The confederation of Medical Associations of Asia and Oceania strongly condemns the amendments to Poisons Act 1952 in Malaysia and supports the Malaysian Medical Association (MMA) concern in this respect.
CMAAO urges the Malaysia Government to withdraw the proposed Poisons Act 1952 Amendments Bill, which it looks has been drawn up without meaningful consultation with the medical profession.
The new amendments propose possible jail terms for private medical doctors, dental surgeons and veterinarians who do not comply with requests for prescriptions by patients. Such severe and harsh penalties should only be for offences that result in severe consequences.
In every country for such ethical issues it is the job of a medical council to handle such issues. They have the powers to cancel the license of doctors for unethical acts. The inclusion of a jail sentence is needlessly draconian.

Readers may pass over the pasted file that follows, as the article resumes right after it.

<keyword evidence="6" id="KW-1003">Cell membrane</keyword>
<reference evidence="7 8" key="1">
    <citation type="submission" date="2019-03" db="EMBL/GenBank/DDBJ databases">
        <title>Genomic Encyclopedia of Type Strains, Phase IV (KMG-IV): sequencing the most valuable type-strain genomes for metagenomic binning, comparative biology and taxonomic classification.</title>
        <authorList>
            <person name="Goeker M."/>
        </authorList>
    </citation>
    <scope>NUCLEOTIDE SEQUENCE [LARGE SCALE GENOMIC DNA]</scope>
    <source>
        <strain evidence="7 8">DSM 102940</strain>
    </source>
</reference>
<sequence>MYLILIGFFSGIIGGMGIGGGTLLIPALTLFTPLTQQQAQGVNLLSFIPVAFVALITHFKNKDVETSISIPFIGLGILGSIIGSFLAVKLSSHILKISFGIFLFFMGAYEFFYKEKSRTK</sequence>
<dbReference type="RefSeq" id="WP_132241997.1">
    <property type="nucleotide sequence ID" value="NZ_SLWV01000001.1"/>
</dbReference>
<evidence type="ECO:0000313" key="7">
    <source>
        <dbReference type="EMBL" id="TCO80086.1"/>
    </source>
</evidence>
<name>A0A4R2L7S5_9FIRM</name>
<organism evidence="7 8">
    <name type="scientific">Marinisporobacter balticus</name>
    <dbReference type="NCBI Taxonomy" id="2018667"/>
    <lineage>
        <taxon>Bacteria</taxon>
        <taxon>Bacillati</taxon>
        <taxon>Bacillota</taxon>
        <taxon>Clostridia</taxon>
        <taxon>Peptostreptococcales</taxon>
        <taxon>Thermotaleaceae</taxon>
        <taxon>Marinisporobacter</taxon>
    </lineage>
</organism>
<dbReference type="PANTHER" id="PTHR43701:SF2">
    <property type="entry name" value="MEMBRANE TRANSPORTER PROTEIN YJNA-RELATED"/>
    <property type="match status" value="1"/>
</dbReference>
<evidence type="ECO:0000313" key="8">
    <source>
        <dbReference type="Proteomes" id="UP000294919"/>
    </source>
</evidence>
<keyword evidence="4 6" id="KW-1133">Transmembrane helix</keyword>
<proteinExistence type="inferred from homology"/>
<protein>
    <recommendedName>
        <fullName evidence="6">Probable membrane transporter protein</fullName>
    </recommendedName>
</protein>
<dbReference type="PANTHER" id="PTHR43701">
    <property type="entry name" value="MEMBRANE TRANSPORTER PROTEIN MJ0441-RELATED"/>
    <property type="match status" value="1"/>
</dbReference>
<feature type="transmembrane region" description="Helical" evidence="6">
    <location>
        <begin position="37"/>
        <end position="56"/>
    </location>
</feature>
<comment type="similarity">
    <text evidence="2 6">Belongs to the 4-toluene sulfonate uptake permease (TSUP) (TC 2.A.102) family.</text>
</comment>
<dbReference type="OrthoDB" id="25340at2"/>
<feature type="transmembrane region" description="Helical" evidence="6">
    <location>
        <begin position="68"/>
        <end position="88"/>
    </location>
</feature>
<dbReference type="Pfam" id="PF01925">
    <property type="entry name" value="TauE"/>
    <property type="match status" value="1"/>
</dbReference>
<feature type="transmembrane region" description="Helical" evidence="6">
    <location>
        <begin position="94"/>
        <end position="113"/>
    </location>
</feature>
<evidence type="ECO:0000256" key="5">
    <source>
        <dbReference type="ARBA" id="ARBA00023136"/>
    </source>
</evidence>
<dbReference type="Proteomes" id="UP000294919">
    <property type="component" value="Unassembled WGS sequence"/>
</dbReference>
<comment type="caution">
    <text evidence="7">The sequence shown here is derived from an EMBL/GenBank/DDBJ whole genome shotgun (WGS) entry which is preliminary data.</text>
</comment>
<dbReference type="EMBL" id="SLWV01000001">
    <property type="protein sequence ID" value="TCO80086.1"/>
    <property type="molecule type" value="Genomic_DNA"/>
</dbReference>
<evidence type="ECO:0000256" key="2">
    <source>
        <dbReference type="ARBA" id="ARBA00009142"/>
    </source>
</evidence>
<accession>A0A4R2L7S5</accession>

Good medical practice dictates that upon request of a prescription by a patient, it should be given without any hesitance by the doctor. The issue is therefore one of medical ethics rather than a criminal act.
The question is also whether the pharmacist or pharmacy too will be penalized with a jail sentence if they give medicines without a prescription.
Dr KK Aggarwal, President CMAOO said that CMAAO does not support criminalization of any professional group, including pharmacists.
The existing Poisons Act, Medical Act 1971 and the Code of Professional conduct clearly stipulates the prescription rights of patients upon request.
CMAAO is also concerned about the wide-ranging powers granted to enforcement officers, especially as there seems to be virtually no recourse available in the courts against them.